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First of all… Introduction (Pt. 1)

Ok. I know it has been a long time coming but today, I am finally ready to go into the details of my wedding.  Ha!

On April 19th, 2015, my now husband proposed (Watch the proposal video here). Of course I said yes or I wouldn’t be writing this right now. Lol. In the western world, I was officially someone’s fiance but to my parents. It was more like a promise ring. My dad hilariously calls the proposal a “program”. I was not yet engaged. There first had to be an introduction of the families. Let me explain:

My parents.. Who do you think I look like? :-)
My parents.. Who do you think I look like? 🙂

Though I was born and raised in the United States, I am Nigerian by birth/heritage. First generation, I might add, but that’s a story for another day. To go a little deeper, my family is Yoruba by tribe.  In the Yoruba culture (I believe it is similar in other tribes) a girl does not become officially engaged/betrothed until the grooms family comes to introduce themselves and ask for the bride’s hand. This ceremony can be as simple or as elaborate as you want it. It is usually reserved for the families of both sides and close family friends but I also wanted our bridal party present (they are pretty much considered family too).

Planning cultural ceremonies can sometimes be a challenge. Particularly when it is the first time you have to do it. It’s not just a birthday party where you can wing it and do what you want. Each family/tribe/region have their own unique styles and ceremony requirements and it is very important to follow them. 


The hardest part about planning the introduction was the location. I love natural light and felt that any location I used had to have as much light as possible. I was lucky to find a nice place in laurel. Not just a nice place, a lake house with a fireplace and so much natural light.  Let me just throw out the fact that it was the end of March. Brrr

FYI- this event is hosted by the bride’s family and holds in the Parent’s house. If your parents are divorced (like mine) it might be easier to hold the Introduction in a neutral location e.g. close family friend’s house, restaurant, event hall or lake-house (lol).

Awesome fireplace and all that sunlight.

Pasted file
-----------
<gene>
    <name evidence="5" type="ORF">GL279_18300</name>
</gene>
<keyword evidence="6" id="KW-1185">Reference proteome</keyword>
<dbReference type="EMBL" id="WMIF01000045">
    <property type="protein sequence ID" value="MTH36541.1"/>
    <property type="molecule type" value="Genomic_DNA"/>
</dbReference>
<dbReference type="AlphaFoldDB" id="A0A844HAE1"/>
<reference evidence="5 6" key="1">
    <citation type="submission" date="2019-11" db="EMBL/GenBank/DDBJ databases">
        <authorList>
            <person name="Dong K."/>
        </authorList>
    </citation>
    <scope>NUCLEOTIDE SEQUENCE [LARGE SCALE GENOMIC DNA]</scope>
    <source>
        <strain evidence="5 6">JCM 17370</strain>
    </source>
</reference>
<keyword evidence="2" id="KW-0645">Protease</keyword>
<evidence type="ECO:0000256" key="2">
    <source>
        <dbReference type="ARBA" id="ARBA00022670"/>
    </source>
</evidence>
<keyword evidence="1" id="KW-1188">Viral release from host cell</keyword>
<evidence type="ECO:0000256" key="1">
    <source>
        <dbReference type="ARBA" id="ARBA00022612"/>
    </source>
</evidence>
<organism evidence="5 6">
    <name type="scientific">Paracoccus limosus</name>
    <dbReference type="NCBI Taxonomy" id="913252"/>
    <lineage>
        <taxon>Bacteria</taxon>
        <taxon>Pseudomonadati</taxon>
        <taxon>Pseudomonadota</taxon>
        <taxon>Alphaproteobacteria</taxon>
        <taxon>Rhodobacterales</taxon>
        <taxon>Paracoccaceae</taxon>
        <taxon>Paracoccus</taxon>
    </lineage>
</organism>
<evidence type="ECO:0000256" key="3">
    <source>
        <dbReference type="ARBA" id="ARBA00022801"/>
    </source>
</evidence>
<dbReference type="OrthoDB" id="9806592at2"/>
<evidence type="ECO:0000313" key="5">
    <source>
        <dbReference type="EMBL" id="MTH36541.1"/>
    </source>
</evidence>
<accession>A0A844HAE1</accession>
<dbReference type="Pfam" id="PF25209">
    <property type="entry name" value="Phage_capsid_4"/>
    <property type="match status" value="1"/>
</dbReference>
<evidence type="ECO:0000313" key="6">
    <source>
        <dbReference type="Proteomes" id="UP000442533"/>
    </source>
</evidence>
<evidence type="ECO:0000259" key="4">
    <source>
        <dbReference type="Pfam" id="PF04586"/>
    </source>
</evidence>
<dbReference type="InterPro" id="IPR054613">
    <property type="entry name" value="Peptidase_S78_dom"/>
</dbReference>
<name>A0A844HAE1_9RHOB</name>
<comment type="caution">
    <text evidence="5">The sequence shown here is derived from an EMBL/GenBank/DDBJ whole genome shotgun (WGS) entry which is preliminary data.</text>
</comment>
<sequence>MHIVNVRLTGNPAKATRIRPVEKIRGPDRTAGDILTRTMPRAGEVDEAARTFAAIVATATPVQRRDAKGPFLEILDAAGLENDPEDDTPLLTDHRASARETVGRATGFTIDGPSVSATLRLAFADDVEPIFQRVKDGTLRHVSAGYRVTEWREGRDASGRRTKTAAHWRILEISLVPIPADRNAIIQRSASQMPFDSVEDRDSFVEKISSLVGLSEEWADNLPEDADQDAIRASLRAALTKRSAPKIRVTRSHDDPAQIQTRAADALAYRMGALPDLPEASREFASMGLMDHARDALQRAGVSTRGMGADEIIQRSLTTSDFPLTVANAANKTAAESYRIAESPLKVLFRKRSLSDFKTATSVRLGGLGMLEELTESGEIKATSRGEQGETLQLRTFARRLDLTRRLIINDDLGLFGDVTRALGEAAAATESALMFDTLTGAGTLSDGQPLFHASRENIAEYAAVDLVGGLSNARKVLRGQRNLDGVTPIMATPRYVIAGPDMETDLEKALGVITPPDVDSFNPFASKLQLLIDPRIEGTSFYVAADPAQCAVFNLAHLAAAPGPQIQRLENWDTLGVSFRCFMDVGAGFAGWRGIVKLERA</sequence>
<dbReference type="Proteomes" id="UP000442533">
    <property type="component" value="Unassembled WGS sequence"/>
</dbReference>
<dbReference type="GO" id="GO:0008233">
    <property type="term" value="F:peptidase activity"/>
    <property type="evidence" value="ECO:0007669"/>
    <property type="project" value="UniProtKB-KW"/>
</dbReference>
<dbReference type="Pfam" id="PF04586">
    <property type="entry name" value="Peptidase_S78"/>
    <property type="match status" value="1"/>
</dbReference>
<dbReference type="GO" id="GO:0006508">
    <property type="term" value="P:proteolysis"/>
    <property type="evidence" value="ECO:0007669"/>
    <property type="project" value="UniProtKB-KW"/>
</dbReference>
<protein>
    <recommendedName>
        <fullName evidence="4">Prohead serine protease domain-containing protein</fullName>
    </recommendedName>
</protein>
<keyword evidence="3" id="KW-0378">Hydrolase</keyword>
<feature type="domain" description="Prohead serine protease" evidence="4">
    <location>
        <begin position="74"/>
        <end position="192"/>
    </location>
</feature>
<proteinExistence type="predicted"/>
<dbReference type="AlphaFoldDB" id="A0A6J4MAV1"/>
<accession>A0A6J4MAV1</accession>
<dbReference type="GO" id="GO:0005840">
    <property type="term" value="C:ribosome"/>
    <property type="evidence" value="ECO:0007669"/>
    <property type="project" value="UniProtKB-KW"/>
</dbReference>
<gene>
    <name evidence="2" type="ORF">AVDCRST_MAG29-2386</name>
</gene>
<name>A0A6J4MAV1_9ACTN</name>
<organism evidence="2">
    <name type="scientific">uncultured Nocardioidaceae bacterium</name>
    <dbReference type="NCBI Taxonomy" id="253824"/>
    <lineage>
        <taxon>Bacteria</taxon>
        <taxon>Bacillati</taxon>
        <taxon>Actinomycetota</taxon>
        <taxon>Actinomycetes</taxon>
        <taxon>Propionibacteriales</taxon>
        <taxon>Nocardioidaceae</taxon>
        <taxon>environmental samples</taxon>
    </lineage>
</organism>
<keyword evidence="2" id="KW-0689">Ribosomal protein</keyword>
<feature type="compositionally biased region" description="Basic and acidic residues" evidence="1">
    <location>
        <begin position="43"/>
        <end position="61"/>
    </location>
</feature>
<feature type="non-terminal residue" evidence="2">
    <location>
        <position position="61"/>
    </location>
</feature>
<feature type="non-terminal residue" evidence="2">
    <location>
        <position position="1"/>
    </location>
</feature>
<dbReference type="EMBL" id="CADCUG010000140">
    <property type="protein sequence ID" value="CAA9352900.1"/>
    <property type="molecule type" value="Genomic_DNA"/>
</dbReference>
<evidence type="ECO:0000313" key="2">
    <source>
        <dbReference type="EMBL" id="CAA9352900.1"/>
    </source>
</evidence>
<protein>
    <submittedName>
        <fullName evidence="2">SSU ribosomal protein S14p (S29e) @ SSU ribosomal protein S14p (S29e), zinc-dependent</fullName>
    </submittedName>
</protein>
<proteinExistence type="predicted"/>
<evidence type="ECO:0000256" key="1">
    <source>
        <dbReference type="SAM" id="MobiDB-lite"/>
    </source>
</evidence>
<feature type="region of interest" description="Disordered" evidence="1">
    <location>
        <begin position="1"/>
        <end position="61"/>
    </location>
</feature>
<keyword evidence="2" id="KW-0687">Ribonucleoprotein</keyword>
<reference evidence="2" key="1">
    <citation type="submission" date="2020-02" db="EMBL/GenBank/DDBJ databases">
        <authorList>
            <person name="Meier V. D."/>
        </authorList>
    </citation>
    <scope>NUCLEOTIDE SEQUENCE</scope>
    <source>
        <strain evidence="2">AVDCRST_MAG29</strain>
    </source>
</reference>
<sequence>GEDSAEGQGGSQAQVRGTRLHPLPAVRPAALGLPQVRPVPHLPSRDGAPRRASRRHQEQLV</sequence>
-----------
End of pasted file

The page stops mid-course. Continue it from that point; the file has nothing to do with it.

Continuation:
Awesome fireplace and all that sunlight.


Since it was a cultural event, the food was always going to be Nigerian cuisine. We kept it simple with Jollof rice, Iyan (pounded yam), Efo (Kale), Chicken, fish and drinks.

FYI: Don’t put this off and know your limits. If you are short on time, patience, energy or cooking ability, it is best to cater.  But if your mom (or aunties) can throw down in the kitchen go ahead.  Whatever you decide, keep it simple.  We did a mixture of both, I cooked some e.g. the fish and Efo while I catered out the heavy stuff like rice.


The Introduction is usually limited to close family and friends. I have seen some introductions as elaborate as weddings (Wowza).  The size of your list can drive everything from size of venue to amount spent on food. But always know who your key guests are. This is a time for the two families to meet. That means parents, siblings obviously. Then move on to very close aunts and uncles.  This can also include those adults who were instrumental in your life journey e.g. God parents, mentors etc. My venue held 40 so I kept it small and intimate.

A few of our guests...
A few of our guests…
Even a wee lil guest
Even a wee lil guest


Quite literally, you could wear anything you want but remember this is the family’s first official impression of you.They will pretend as if they have never met you before. Ha!  We chose to go modern traditional. Hubs wore a short sleeve buba & Sokoto (top & pants) and agbada (boubou) made from dry lace.  I wore a peplum dress with off shoulder details made from Cord lace. I love dressing as a couple so we went with matching colors -Ivory, red and Gold.

Always coordinated... Even our faces.
Always coordinated… Even our faces.


In my culture, it is customary for the families to exchange a gift. It is a sign of friendship, acceptance and hospitality. We exchanged baskets. Often times the contents of the basket are used for prayer points. e.g. May the couples marriage be as sweet as this sugar (or honey). May their children be plentiful as this bunch of grapes etc.

FYI: you can make the basket as big or as small as you want. If you are short on time or not so creative, visit a gift shop where you can buy a pre-made basket or order a custom one. I made my own baskets with cute baskets from Michaels and some really nice fruit and goodies from Trader Joes.

Groom's gift to the Bride's parents...
Groom’s gift to the Bride’s parents…
Bride's gift to the groom's parents
Bride’s gift to the groom’s parents

Décor (optional):

Because we were not using either of my parents homes, it was important for the place to look pretty and warm. I ordered linens and tried to keep centerpieces simple, fresh and elegant. Everything was assembled across 8 tables in less than 20mins. (Video to follow this post)


This is entirely dependent on your culture and customs. For our day, we had an Alaga (MC) who represented both families and coordinated the program. She introduced the families by name, called in the groom-to-be, then ushered in the bride.

FYI: It is best to use someone who is either familiar with your family or the customs and traditions of each family side. In modern times, you could have a close relative from each side speak for the families. Helps if the person is funny or as Nigerians would say “lively”.

The program can take anywhere from 30mins to an hour. Sometimes longer if your MC is long winded *cough*. After that it is all food, pictures and merriment. 

PART 2 — Stay tuned for part 2 which will include a video (YAY)


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